Agatha Christie awake and return! You have a rival in the chess world, one Andrew Soltis, a premier columnist for Chess Life for many years, a NY Post chess columnist and author of many chess texts, and an accomplished tournament player. He has written a book, “Los Voraces 2019’’ (McFarland) or shall we say a chess satire wrapped in an engaging mystery that competes with the very best of whodunits.
“Los Voraces’’ concerns a tournament heavily endowed in the will of a deceased wealthy businessman that provides abundant and irresistible appearance fees and prizes for the greatest Grandmasters, who then play in the 2800 rated range. Los Voraces is a tiny town somewhere in New Mexico virtually cut off from civilization. The tycoon’s will provides funding that will attract the world’s greatest Grandmasters. The tournament must be private. It is held annually to host a collection of dedicated, in some cases narcissistic and omnipotent, achievers, including the world champion Grushevsky. They come from various nations and engulf this small town. The narrator receives excellent pay as arbiter of the tournament, and apparently as caretaker of the sometimes childish, venomous, and unmannered group of geniuses.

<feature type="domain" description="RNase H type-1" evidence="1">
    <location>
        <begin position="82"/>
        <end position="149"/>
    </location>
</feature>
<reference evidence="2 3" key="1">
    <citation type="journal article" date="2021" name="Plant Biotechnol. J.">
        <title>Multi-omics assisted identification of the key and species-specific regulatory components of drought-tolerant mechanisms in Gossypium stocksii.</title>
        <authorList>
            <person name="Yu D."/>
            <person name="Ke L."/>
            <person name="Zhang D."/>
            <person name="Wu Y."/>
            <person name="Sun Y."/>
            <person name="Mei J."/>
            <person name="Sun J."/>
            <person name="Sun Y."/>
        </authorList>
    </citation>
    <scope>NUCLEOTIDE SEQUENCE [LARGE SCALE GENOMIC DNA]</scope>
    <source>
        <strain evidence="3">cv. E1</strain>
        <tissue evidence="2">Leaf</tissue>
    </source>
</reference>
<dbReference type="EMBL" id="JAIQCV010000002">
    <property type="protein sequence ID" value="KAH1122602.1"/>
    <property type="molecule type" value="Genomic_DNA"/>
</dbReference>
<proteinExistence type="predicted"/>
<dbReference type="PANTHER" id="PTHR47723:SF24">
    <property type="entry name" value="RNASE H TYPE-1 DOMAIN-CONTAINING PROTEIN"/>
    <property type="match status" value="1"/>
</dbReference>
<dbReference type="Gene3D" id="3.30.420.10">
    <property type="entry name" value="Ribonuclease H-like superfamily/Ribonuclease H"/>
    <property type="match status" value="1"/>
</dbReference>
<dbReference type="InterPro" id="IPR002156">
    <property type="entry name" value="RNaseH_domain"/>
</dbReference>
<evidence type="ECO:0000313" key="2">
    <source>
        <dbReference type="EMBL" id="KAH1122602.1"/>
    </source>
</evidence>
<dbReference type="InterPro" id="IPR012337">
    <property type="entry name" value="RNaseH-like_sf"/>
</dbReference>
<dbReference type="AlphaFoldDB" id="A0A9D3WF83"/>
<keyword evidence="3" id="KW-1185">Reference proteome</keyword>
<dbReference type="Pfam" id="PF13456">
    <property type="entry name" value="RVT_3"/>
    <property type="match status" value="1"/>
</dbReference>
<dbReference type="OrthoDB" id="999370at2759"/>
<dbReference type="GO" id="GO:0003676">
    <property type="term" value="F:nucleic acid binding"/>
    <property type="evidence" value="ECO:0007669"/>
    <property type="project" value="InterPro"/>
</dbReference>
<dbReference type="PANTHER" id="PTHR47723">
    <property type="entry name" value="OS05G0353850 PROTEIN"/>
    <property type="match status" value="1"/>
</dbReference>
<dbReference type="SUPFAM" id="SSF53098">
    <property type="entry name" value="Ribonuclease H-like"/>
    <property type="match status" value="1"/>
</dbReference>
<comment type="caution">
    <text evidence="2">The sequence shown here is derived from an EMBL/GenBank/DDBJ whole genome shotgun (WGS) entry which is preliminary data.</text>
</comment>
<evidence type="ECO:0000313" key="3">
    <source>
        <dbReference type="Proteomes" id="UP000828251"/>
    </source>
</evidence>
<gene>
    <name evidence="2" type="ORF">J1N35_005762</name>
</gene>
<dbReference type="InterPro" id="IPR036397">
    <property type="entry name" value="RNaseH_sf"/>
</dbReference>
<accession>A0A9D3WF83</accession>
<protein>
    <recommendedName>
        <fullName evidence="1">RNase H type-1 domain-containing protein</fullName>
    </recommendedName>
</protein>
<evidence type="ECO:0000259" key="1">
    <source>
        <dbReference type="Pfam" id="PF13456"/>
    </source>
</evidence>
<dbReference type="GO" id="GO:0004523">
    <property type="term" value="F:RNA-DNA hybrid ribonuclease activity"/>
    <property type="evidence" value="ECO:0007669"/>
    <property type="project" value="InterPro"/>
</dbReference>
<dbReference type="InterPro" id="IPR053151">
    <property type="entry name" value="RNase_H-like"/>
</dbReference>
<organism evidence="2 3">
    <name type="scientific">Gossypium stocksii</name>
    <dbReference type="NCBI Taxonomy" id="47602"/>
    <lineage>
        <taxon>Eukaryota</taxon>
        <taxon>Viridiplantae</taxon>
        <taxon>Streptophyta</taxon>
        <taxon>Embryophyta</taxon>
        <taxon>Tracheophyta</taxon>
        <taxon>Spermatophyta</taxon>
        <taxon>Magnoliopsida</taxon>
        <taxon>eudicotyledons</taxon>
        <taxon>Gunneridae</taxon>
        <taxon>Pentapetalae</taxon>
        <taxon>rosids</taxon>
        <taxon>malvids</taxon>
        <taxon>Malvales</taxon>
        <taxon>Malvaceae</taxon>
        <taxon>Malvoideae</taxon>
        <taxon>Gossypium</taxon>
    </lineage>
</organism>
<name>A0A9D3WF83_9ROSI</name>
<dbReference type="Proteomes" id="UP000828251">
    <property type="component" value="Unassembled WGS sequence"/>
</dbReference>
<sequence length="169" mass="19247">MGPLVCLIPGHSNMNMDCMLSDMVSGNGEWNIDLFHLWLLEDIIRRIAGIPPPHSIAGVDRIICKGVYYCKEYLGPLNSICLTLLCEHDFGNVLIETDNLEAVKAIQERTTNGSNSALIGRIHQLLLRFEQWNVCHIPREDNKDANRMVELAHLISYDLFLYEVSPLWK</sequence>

The arbiter manages pretty well until, prior to the commencement of the tourney, the Grandmaster Attila Gabor from Hungary falls to the floor with a fatal heart attack. The unpopular Gabor was not going to be missed by his contemporaries, and his death swelled the prize fund. No problem there, except the narrator seemed to find that odd pills had been substituted for Gabor’s heart medicine. The atmosphere turns acrid, as a groupie finds a coral snake in her purse and goes on to heaven. Then a Dutch Grandmaster expires as he seals a move for adjournment. The arbiter, nevertheless, keeps control of his flock, who are given to such eccentricities as agreeing to a draw the night before and then shaking hands at the tournament without making a move – a no-move draw.
The narrator not only reports on the progress of the tournament but also includes the chess games, including a draw in which eight queens appear on the board. It is best for the reader to postpone review of the games until finished with the narration, or else the mystery will take longer to read than “War and Peace.’’ Soltis’s descriptions of the players, their habits, their machinations, and the chess world are salted with wry prose, anecdotes, proverbs, and excellent quotes that make this a remarkable satire. He cites former world champion Tigran Petrosian as stating that every chess position has a weakness, even if it is imperceptible. Who can quarrel with that?
As for who killed these innocent people – no, we will not tell.